I would call this character building, both in practice and to the editor. The narrator is in Bilbo's mind (to know he is bewildered) and **Bilbo* considers himself "bewuthered", so this is a word he learned, perhaps a colloquial expression. I would assume, since "bewildered" indicates confusion, that "bewuthered" indicates something else, like frustration or irritation.
I would coin words sparingly, but in particular I would use coined words to highlight something about local culture, in this case, Hobbit culture. For myself they would refer to invented social roles, invented social customs, invented holidays or events or milestones in a life, like formally becoming an adult, or candidate for marriage.
They emphasize to the reader that these characters do have their own upbringing, thought patterns, and are not the neighbors next door. This is part of the fun of the fantasy, these hints of a whole other society and customs. But it can be overdone, I think it should be limited to usage where the meaning is easy to guess by context, or the meaning is not critical to the story. Both are true for "bewuthered", we don't know what it means precisely but we can guess the general tone of the meaning, and the exact meaning is not critical. In other circumstances, the meaning can be more precisely conveyed:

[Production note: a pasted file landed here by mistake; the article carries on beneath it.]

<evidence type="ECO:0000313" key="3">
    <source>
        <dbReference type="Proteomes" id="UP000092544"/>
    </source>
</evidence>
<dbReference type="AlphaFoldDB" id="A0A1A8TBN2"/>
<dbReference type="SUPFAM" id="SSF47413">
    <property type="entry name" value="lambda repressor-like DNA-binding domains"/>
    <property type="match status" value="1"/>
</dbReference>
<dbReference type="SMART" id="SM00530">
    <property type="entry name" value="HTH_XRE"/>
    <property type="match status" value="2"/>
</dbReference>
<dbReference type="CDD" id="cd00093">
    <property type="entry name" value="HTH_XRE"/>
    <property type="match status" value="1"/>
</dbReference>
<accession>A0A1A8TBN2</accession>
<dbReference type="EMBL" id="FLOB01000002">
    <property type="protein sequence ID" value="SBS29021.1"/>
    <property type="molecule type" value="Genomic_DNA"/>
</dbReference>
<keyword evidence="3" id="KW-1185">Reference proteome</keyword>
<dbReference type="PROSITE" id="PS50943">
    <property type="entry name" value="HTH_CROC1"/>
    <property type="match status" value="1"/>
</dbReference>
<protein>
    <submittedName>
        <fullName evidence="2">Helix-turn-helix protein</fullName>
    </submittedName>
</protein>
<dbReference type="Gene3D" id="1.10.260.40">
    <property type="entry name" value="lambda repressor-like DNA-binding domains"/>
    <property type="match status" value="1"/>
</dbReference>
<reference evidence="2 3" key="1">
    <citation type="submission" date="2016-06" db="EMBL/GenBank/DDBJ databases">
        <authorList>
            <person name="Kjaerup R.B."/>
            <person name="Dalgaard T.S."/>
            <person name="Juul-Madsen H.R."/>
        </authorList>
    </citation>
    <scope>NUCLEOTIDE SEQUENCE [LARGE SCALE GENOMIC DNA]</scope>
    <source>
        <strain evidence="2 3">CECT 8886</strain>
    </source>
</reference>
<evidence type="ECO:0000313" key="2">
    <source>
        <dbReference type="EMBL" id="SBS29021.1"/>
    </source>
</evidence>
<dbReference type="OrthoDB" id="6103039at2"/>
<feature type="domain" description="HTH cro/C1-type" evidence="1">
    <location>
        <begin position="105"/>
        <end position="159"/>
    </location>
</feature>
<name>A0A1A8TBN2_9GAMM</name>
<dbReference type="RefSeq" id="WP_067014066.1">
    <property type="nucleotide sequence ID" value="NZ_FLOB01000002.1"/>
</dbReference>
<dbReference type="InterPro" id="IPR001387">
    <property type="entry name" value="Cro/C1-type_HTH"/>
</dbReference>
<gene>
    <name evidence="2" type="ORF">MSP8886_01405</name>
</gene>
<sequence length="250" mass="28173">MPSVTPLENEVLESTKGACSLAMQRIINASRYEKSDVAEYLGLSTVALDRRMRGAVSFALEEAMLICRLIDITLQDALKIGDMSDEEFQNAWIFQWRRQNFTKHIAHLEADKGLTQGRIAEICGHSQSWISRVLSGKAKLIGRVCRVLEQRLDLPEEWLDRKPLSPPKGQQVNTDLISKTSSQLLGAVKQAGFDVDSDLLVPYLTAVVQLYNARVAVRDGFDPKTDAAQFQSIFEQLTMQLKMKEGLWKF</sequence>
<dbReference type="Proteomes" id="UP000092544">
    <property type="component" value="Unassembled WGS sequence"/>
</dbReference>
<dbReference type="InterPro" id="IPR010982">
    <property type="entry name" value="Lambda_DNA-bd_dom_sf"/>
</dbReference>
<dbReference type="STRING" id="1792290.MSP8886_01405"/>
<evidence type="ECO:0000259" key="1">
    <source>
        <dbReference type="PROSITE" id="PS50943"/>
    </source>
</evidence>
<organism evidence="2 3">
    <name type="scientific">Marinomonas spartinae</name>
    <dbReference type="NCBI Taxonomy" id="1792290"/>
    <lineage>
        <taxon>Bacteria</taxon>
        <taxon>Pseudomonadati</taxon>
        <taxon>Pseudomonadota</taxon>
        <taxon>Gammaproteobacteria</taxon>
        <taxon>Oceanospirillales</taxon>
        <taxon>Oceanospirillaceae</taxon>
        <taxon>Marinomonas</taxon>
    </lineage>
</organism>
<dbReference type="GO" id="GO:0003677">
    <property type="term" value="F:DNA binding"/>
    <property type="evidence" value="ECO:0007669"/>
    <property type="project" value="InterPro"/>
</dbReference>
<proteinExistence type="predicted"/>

"Wait, aren't you betroken?"
"No, I lack two months."
"Seems like longer, I guess."
"To me too, believe me, and if I was, he'd get an earful from me."
So you get the idea "betroken" is something like tenure in this context, it provides some kind of immunity by seniority.
I think this usage by Tolkien is a valid candidate too, it sounds like some of our own couplets commonly used in thinking, "sick and tired", "said and done", "through and through", etc. But it rhymes a bit, like "tip to tail".